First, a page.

Editorial: Like any President, Mr. Trump also needs domestic allies in pursuit of a foreign policy that sometimes requires hard choices. Instead, Mr. Trump’s statement isolates him from his natural supporters on Mideast policy[…]. The reality is that few members of Congress will align themselves with a statement bereft of asserting America’s abhorrence for the murder of political opponents. Without political or public support, Mr. Trump diminishes the odds that his Middle East strategy will succeed. – Wall Street Journal

Middle East & North Africa

An estimated 85,000 children under age 5 may have died of hunger and disease since the outbreak of Yemen’s civil war in 2015, an international aid group said Wednesday. – Associated Press

Saudi Arabia and the United Arab Emirates have pledged $500 million in aid to assist millions of Yemenis at risk of starvation. – Associated Press

Seth G. Jones, Charles Vallee & Danika Newlee write: Despite the Islamic State’s loss of territory in Iraq and Syria, an increasingly diffuse Salafi-jihadist movement is far from defeated. […]For the United States, the challenge is not that U.S. officials are devoting attention and resources to dealing with state adversaries like Russia, China, Iran, and North Korea. These countries present legitimate threats to the United States at home and abroad. Rath­er, the mistake would be declaring victory over ter­rorism too quickly and, as a result, shifting too many resources and too much attention away from terrorist groups when the threat remains significant. – Center for Strategic and International Studies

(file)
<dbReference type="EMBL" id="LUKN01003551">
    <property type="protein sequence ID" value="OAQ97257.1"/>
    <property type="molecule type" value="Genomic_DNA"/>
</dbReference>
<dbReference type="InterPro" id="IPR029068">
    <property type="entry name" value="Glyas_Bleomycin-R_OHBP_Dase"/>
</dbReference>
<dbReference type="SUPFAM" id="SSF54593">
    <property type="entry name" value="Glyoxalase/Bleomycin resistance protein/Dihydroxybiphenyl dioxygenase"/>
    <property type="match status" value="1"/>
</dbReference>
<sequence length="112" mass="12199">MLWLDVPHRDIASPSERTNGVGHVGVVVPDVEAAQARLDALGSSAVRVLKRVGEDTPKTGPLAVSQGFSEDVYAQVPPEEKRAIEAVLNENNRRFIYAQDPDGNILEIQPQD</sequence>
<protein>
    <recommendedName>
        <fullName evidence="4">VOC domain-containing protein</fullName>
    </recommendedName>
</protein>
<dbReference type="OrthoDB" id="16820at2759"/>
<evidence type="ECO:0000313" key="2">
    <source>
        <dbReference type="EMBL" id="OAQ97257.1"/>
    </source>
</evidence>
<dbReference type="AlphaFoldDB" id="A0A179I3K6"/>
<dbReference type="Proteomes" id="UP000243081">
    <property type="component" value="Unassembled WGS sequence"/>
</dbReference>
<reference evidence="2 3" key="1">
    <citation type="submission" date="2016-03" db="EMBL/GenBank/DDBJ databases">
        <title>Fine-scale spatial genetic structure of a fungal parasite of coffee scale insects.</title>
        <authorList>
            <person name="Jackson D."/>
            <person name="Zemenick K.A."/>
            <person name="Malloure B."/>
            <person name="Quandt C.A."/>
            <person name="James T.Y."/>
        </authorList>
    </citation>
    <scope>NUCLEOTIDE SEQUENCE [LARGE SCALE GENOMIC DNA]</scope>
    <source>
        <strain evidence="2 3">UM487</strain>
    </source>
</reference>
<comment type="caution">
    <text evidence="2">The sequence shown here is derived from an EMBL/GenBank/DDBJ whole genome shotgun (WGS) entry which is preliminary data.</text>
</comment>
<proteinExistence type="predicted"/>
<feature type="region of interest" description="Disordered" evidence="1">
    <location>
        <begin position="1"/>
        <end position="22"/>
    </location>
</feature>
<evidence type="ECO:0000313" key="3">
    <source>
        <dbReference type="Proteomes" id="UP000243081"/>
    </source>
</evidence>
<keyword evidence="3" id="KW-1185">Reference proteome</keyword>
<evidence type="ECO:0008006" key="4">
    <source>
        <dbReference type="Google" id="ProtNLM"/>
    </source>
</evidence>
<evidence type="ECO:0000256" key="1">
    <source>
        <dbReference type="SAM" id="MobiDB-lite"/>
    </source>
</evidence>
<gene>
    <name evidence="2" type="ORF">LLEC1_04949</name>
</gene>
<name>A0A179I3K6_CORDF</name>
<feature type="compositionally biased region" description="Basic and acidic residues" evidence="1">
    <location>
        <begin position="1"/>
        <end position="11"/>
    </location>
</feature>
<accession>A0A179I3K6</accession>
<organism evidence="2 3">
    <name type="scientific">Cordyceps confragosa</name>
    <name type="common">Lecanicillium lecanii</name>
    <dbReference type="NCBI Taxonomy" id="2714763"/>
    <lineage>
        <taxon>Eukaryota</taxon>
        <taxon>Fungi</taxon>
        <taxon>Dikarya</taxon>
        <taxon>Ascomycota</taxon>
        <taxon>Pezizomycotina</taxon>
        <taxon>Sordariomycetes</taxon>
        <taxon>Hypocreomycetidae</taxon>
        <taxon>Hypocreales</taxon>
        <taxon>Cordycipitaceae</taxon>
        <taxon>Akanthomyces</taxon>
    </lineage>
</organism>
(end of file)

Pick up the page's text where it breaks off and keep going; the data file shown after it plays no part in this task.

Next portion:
Korean Peninsula